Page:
Erotic Review Magazine

Flirt Fiction

by Alex Gruzenberg / 24th August 2011

What constitutes real sex? How do you explore it in writing? Flirt Fiction, a new Australian play that premiered at this year’s Fringe, delves into the complexities beneath the surface of such questions. It’s clever, witty and genuinely sexy, but beyond run-of-the-mill adjectives, it contains moments of surprising insight and punchy revelation.

The basic set-up is simple enough. It involves a couple, Henry and Ana, who challenge each other to write erotic fiction. Whilst sat in a café, both decide to use the same waitress – renamed Venus – as the physical inspiration for their protagonists. She becomes their puppet; a blank canvas onto which to project their fantasies and, in the process, she illuminates their nature.

Sex is fascinating, no two ways about it. Finding common ground on the subject is another matter. Everyone has a rather idiosyncratic approach to what turns him/her on, and that forward-slash is in itself an impenetrable wall. Clichéd as it may sound, men and women conceptualise sex differently.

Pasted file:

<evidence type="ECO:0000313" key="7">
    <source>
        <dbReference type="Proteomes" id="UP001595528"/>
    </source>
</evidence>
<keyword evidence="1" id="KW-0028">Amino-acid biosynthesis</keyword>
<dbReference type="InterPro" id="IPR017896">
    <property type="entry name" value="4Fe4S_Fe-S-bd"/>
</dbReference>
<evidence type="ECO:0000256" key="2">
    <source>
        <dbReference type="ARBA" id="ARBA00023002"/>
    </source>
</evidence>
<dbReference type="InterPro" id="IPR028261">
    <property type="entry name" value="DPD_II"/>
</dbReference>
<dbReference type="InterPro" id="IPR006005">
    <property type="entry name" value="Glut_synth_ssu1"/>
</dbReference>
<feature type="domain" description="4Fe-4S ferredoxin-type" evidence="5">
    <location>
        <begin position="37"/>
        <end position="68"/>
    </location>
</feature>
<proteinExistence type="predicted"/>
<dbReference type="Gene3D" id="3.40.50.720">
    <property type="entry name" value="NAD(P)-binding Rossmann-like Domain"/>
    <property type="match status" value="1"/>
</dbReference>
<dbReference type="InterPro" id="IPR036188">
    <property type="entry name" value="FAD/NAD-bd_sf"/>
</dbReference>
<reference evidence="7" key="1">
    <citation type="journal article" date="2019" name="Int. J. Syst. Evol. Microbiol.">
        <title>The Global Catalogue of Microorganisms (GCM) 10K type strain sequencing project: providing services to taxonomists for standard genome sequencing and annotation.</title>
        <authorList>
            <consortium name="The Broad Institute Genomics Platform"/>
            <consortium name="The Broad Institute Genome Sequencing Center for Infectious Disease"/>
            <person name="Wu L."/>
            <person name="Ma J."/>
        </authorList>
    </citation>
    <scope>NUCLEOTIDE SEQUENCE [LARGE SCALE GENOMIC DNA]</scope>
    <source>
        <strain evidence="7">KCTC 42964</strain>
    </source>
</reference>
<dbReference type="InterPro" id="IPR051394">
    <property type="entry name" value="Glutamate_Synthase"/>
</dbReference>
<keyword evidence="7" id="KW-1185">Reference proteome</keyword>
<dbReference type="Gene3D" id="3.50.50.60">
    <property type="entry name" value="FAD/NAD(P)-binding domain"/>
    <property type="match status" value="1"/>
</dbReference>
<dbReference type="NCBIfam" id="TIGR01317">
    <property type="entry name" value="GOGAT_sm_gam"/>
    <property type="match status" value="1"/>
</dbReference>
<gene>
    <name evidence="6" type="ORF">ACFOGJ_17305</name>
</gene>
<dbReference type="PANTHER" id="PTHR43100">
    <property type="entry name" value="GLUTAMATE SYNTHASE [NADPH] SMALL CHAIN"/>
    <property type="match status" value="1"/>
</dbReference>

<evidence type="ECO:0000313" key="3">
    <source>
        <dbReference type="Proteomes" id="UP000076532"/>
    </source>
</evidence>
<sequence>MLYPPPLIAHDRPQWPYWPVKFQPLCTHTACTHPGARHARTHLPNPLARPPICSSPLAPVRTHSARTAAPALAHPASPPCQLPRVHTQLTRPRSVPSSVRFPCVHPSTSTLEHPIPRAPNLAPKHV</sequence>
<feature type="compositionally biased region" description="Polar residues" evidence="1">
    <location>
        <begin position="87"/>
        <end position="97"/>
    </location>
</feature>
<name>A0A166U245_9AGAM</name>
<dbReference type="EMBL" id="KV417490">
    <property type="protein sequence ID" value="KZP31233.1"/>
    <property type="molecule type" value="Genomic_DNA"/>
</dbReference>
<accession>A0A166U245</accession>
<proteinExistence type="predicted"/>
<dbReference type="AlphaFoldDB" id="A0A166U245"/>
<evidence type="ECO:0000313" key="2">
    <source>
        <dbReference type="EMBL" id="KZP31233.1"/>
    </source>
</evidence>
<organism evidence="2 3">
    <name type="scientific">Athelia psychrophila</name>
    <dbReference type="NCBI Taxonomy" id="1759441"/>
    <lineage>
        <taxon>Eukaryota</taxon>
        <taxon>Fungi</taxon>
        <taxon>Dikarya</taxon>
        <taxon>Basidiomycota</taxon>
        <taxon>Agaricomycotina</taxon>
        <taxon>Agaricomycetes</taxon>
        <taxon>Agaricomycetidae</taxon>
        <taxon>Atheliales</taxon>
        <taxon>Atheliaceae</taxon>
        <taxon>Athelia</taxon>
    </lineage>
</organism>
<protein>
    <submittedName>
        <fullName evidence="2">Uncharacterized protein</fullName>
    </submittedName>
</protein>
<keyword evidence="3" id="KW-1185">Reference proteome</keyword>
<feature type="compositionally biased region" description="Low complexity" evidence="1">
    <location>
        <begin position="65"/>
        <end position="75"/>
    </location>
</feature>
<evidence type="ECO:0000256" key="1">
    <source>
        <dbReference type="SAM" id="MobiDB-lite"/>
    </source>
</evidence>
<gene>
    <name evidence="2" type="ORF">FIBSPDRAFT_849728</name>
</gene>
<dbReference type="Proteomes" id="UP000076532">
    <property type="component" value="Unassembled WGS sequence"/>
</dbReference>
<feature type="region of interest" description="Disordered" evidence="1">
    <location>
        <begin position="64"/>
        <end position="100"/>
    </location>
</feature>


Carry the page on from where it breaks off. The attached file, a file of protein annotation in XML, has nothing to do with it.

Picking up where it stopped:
This is precisely the chasm that Henry and Ana set out to breach in their stories. His first attempt is cheesy and puerile. It envisions the stereotypical lesbian encounter, where chat-up lines signal impatient horniness. Venus asks Henry to dig deeper. He replies with an animalistic gang-bang scene that culminates in his female protagonist awaking crushed, bloodied and covered in “viscous yellow bear cum”. Violent as fuck just about begins to describe it.

Ana takes a different route, suggesting sexual tension first, then producing a tale that had my member pounding harder than usual. Without giving too much away, her story made me resent the comparative tediousness of my last art gallery visit.

Everything about the production is slick and effective. Lawrence Ashford plays Henry as a man who enjoys thinking himself open-minded. As Ana, Kathryn Delaney displays a tricky combination of confidence and anxiety. Zoe Cooper makes Venus irate, androgynous, frenzied, then snide, depending on what each scene requires. The soundtrack and set design work well, as do brief departures into contemporary dance territory. The writing is literate, but the dialogue never feels forced, except perhaps at the end, when it invariably must.

As an erotic reviewer at this year’s Fringe, I’ve seen my fair share of shows that deal with sex and sexuality, but none have come close to the kind of buzz I got from watching Flirt Fiction.

Flirt Fiction. Written and directed by Jessica Craig-Piper. Produced by Red Rabbit Collective. theSpaces on North Bridge, Edinburgh. August 5-27 (not 7, 14 or 21), 22:40. £10 (£8 concessions)

Like this article.... Try this one: West African Scorcher

Discussion

Leave a Reply